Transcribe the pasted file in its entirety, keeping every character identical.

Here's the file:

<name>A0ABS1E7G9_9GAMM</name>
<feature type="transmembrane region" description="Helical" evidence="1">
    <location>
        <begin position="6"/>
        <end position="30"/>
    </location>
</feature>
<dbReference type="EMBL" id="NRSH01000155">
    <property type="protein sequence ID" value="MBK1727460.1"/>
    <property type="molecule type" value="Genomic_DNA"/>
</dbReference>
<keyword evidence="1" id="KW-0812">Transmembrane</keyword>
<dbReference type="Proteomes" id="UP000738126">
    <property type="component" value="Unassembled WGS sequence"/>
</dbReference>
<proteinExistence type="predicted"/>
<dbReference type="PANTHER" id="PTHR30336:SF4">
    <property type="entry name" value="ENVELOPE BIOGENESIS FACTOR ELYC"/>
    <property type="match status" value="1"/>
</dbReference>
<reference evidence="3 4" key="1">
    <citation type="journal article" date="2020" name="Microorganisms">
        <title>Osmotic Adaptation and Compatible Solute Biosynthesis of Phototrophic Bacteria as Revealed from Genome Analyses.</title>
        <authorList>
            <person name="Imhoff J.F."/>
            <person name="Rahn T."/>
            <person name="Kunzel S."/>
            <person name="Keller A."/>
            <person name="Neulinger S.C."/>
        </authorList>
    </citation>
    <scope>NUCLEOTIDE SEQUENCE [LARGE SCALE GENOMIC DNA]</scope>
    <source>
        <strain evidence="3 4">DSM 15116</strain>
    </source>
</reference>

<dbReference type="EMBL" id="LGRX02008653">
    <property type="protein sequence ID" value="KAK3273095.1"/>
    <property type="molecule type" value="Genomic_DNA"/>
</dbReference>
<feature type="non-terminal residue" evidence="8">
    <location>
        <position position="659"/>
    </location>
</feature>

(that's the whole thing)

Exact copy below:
<name>A0ABS1E7G9_9GAMM</name>
<feature type="transmembrane region" description="Helical" evidence="1">
    <location>
        <begin position="6"/>
        <end position="30"/>
    </location>
</feature>
<dbReference type="EMBL" id="NRSH01000155">
    <property type="protein sequence ID" value="MBK1727460.1"/>
    <property type="molecule type" value="Genomic_DNA"/>
</dbReference>
<keyword evidence="1" id="KW-0812">Transmembrane</keyword>
<dbReference type="Proteomes" id="UP000738126">
    <property type="component" value="Unassembled WGS sequence"/>
</dbReference>
<proteinExistence type="predicted"/>
<dbReference type="PANTHER" id="PTHR30336:SF4">
    <property type="entry name" value="ENVELOPE BIOGENESIS FACTOR ELYC"/>
    <property type="match status" value="1"/>
</dbReference>
<reference evidence="3 4" key="1">
    <citation type="journal article" date="2020" name="Microorganisms">
        <title>Osmotic Adaptation and Compatible Solute Biosynthesis of Phototrophic Bacteria as Revealed from Genome Analyses.</title>
        <authorList>
            <person name="Imhoff J.F."/>
            <person name="Rahn T."/>
            <person name="Kunzel S."/>
            <person name="Keller A."/>
            <person name="Neulinger S.C."/>
        </authorList>
    </citation>
    <scope>NUCLEOTIDE SEQUENCE [LARGE SCALE GENOMIC DNA]</scope>
    <source>
        <strain evidence="3 4">DSM 15116</strain>
    </source>
</reference>

<dbReference type="EMBL" id="LGRX02008653">
    <property type="protein sequence ID" value="KAK3273095.1"/>
    <property type="molecule type" value="Genomic_DNA"/>
</dbReference>
<feature type="non-terminal residue" evidence="8">
    <location>
        <position position="659"/>
    </location>
</feature>